Bank and FI business models increasingly favoured by cyber criminals

Banks and financial institutions are becoming more exposed to cyber crime and fraud as business models change and they work with more partners, according to Raj Shenoy, global head of digital security, treasury and trade solutions business at Citi.

“Businesses are becoming more and more integrated and they are reliant on supply chains flows. The points of integration are being exploited by bad actors,” he said, speaking at Money 2020 in Las Vegas. “Criminals are looking for weak points – and the integration points in the supply chain can be vulnerable.”

According to Shenoy, there has been a 72 percent increase in terms of the volume of attacks on financial institutions over the past five years. Globally, the impact is huge, with the industry spending trillions on cyber security and fraud. That’s only going to increase, he said.

A recent Accenture report indicates the direct financial cost of ransomware attacks have increased by 23 percent, year on year. But it’s not just the immediate financial damage causing concerns at financial institutions.

“We’re seeing an increase in business disruption, where firms aren’t able to get their normal business done, the reputational risk, where customers no longer have faith in the firm’s abilities, but there’s also the loses of data, where there’s no longer the opportunity to monetise that data for other purposes,” said Shenoy.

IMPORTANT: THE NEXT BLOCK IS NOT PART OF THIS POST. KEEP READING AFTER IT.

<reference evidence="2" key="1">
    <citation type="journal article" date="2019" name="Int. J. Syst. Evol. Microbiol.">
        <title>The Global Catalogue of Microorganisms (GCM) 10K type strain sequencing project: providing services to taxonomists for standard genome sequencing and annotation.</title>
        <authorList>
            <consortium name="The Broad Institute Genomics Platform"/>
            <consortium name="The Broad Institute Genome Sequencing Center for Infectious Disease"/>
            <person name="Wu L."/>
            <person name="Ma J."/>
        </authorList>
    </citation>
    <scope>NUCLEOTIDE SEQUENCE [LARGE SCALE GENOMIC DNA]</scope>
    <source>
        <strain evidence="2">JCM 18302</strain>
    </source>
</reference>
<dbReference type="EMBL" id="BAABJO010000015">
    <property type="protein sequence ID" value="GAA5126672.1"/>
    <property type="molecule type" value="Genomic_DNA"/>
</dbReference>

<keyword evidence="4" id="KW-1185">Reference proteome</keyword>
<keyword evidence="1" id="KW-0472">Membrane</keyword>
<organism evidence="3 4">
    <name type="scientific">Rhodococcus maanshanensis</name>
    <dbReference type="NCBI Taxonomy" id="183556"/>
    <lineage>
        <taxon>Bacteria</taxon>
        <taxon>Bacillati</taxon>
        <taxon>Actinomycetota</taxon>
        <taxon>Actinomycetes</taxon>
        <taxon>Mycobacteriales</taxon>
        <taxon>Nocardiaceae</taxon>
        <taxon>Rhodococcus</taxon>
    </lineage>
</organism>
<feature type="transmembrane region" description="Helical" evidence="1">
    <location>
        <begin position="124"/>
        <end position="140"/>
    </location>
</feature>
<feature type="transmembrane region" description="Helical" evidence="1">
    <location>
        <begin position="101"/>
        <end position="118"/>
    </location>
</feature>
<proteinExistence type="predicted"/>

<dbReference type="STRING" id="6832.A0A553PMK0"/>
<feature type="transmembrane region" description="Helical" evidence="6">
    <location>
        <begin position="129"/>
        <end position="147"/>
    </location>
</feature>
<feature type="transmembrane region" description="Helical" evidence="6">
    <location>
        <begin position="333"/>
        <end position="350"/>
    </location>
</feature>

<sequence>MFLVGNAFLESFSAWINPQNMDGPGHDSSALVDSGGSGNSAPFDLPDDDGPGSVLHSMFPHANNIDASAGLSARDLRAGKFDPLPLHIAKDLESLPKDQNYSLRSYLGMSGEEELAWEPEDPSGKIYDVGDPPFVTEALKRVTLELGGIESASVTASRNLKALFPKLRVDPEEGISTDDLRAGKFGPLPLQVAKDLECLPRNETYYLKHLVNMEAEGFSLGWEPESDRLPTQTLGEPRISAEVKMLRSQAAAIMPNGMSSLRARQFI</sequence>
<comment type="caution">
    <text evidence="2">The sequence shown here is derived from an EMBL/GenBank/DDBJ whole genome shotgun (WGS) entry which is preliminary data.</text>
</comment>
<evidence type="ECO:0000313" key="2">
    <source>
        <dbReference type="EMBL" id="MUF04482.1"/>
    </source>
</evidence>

“Those are starting to outstrip the direct and immediate financial impacts,” he added.

Shenoy suggested that software developers are developing and building programs capable of instigating cyber attacks and selling them onto non-technical bad actors – from organised crime syndicates to nation states and others, including the firm’s employees.

“Employees are tremendous assets – they’re trained, they’re aware of what’s in place to help counter attacks, but they can also be co-opted and duped into providing access – privileged access – to systems even if they have legitimate business purposes and accidentally pass that over to a bad actor.

“We’ve seen a huge shift over time in terms of some of the cyber risks and some of the cyber adversaries who have entered the field,” he said. “People are now so much more technically knowledgeable than they were in the past, and they’re building software. They’re then taking that software and using it on a large scale without the need for that technical knowledge.”

According to Intsights, more than a quarter of all malwares created target financial institutions. Year on year, the number of compromised credit cards has increased by 212 percent, credential leaks have increased by 129 percent, and malicious apps by 102 percent.

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